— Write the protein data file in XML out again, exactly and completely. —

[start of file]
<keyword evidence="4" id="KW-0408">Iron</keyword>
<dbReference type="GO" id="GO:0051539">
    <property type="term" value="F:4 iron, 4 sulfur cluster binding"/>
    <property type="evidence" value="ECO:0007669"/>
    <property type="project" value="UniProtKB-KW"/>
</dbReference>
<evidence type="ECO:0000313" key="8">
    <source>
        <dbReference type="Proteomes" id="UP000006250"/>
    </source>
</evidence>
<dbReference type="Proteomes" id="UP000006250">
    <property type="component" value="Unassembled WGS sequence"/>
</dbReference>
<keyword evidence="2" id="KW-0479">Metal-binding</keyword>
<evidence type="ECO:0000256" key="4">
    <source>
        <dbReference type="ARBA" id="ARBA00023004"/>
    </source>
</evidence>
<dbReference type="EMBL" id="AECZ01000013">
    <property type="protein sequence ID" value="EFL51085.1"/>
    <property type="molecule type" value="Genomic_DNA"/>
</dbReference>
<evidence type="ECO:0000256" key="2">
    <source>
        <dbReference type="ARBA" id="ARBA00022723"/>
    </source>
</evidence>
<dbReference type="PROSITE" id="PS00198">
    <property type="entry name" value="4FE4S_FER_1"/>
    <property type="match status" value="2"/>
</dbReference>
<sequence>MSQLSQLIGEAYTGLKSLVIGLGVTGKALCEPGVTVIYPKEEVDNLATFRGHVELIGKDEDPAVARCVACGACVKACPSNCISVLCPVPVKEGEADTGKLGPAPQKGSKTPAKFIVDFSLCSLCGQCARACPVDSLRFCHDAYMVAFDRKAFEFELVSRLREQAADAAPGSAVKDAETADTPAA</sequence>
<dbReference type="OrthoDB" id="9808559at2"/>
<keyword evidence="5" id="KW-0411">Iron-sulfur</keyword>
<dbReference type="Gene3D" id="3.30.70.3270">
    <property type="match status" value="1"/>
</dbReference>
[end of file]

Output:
<keyword evidence="4" id="KW-0408">Iron</keyword>
<dbReference type="GO" id="GO:0051539">
    <property type="term" value="F:4 iron, 4 sulfur cluster binding"/>
    <property type="evidence" value="ECO:0007669"/>
    <property type="project" value="UniProtKB-KW"/>
</dbReference>
<evidence type="ECO:0000313" key="8">
    <source>
        <dbReference type="Proteomes" id="UP000006250"/>
    </source>
</evidence>
<dbReference type="Proteomes" id="UP000006250">
    <property type="component" value="Unassembled WGS sequence"/>
</dbReference>
<keyword evidence="2" id="KW-0479">Metal-binding</keyword>
<evidence type="ECO:0000256" key="4">
    <source>
        <dbReference type="ARBA" id="ARBA00023004"/>
    </source>
</evidence>
<dbReference type="EMBL" id="AECZ01000013">
    <property type="protein sequence ID" value="EFL51085.1"/>
    <property type="molecule type" value="Genomic_DNA"/>
</dbReference>
<evidence type="ECO:0000256" key="2">
    <source>
        <dbReference type="ARBA" id="ARBA00022723"/>
    </source>
</evidence>
<dbReference type="PROSITE" id="PS00198">
    <property type="entry name" value="4FE4S_FER_1"/>
    <property type="match status" value="2"/>
</dbReference>
<sequence>MSQLSQLIGEAYTGLKSLVIGLGVTGKALCEPGVTVIYPKEEVDNLATFRGHVELIGKDEDPAVARCVACGACVKACPSNCISVLCPVPVKEGEADTGKLGPAPQKGSKTPAKFIVDFSLCSLCGQCARACPVDSLRFCHDAYMVAFDRKAFEFELVSRLREQAADAAPGSAVKDAETADTPAA</sequence>
<dbReference type="OrthoDB" id="9808559at2"/>
<keyword evidence="5" id="KW-0411">Iron-sulfur</keyword>
<dbReference type="Gene3D" id="3.30.70.3270">
    <property type="match status" value="1"/>
</dbReference>